We landed at Shannon Airport in Ireland on our way to the seaside town of Ballybunion, located on the west coast of County Kerry, overlooking the Atlantic Ocean. We chose this charming area because we wanted to experience a small town, and this one just happened to be home to a world-famous links course at the Ballybunion Golf Course. Since my husband Mark is a golfer, to come this far and not play would have been one of the seven major sins of golf. There is a statue of Bill Clinton playing golf, located on the corner of the main street that was erected to commemorate his golfing visit in 1998. President Clinton considers Ballybunion to be his favorite course.
For some reason we decided that we would experience more of Ireland if we drove. Our route from the airport was along the Atlantic and the scenery was remarkable… at least what I could see when my hands weren’t covering my eyes. Getting out of the car in Ballybunion, it became clear to me why the Irish drink: to forget the trauma of driving on roads way too narrow for two cars with stone walls just inches way. All this is done from the wrong side of the road and at breakneck speed in the rain while refusing to give an inch to the driver coming the other way.
Oh, and then there are the round-a-bouts. For some reason the signs we were looking for always seemed to come right after the turn off (it never dawned on us to go around again, we just constantly got off at the wrong exit and tried to find our way back). But the town itself was perfect, with a main street that led to high cliffs and castle ruins hugging the wild Atlantic. Pubs and small shops lined the street along with a few small gambling establishments mixed in. The best part? We could walk to where we needed to go.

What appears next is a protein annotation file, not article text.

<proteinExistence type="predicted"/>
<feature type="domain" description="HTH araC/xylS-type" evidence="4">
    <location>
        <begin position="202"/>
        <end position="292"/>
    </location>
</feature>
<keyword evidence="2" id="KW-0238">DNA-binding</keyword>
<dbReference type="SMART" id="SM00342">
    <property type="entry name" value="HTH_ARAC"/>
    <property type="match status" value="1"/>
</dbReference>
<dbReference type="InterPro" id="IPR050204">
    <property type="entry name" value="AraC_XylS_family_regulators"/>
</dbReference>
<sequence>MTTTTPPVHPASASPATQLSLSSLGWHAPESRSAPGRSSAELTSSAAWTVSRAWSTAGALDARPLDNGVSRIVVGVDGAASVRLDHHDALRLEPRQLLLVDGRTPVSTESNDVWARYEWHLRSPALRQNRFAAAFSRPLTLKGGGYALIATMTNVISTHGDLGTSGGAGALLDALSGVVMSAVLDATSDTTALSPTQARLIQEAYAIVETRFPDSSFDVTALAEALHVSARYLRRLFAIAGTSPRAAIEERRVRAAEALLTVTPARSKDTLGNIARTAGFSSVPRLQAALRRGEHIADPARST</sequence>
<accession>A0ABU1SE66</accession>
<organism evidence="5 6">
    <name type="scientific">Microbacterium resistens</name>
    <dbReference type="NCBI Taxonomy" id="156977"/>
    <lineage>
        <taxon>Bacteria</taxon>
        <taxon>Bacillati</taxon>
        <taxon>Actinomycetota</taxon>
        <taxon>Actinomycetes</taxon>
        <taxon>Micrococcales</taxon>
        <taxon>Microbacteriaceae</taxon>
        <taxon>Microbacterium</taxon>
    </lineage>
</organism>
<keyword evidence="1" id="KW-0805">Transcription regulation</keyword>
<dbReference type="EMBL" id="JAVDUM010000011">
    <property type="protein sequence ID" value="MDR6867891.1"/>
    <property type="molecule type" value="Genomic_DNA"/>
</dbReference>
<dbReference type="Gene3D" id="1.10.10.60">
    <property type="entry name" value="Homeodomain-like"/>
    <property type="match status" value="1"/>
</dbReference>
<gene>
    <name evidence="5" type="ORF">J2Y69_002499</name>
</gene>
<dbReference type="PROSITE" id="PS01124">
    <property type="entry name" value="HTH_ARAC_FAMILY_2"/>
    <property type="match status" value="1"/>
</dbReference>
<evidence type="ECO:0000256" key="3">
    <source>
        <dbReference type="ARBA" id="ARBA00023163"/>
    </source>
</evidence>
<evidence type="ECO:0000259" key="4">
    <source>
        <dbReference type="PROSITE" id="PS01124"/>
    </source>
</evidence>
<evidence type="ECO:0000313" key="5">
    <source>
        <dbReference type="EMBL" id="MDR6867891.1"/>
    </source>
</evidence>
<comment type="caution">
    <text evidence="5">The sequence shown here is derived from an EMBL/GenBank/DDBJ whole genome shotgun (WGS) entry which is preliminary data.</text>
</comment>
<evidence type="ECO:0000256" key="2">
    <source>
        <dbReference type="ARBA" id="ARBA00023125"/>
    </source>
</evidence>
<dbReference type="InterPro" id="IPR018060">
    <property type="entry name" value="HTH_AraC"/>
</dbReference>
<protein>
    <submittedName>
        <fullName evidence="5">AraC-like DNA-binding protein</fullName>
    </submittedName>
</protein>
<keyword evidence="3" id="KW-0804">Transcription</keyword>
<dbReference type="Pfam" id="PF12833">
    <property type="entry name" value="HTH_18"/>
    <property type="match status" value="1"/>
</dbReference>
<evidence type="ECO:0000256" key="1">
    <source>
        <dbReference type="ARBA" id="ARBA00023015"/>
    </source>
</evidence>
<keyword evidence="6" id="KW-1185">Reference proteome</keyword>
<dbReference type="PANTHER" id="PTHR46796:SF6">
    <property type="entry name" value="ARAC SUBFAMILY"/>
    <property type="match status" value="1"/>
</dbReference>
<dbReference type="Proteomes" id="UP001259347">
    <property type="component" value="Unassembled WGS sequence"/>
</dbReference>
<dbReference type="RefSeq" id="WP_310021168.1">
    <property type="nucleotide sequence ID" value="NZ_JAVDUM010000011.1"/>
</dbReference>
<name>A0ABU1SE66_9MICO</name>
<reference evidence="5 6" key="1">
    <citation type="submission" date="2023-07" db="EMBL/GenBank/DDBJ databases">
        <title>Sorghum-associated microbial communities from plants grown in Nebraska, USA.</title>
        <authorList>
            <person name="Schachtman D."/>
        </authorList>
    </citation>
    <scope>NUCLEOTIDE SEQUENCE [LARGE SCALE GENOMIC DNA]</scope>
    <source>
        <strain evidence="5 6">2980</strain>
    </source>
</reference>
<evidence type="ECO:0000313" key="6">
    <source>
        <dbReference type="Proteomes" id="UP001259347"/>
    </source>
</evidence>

We met an older gentleman near the Bill Clinton statue and asked him if he had lived his whole life in Ballybunion, to which he proudly replied that he had. We guessed his age to be around 80; he was the picture of what you might expect an Irishman by birth to look like. He had wild white hair and a full beard with a weatherworn complexion punctuated by mischievous blue eyes under bushy white eyebrows. His hands were large and rough as he extended them warmly to us in greeting. He was wrapped in a comfortably worn sweater and looked like someone who had lived a bit of a hard life but was smiling and friendly nonetheless. After a few minutes of conversation we were surprised to find out he was only 64. During our stay we crossed his path in a few of the cozy pubs and were happy to repay his friendliness with a pint here and there.
On our third day there, my husband finally experienced the thrill of playing the Old Course at Ballybunion – and in typical Irish weather. It rained, the wind blew constantly, the sun peaked through and then it rained again. And because the course is a walking course only, he experienced it all for several hours. The course is rugged with high grassy dunes and rolling hills, with a much more natural look than manicured American courses – making it all the more beautiful and not for the faint of heart. But Mark was like a little kid under several layers of clothing covered by rain gear, just blissfully happy to have had the opportunity to play.
Despite the Irish weather, or maybe because of it, Ireland is magical. The wind and rain seem to envelop you in a dampness that blurs time and softens the world around you. It slows your pace, quickens your smile and for just a bit, no matter where you come from, makes you Irish to the core.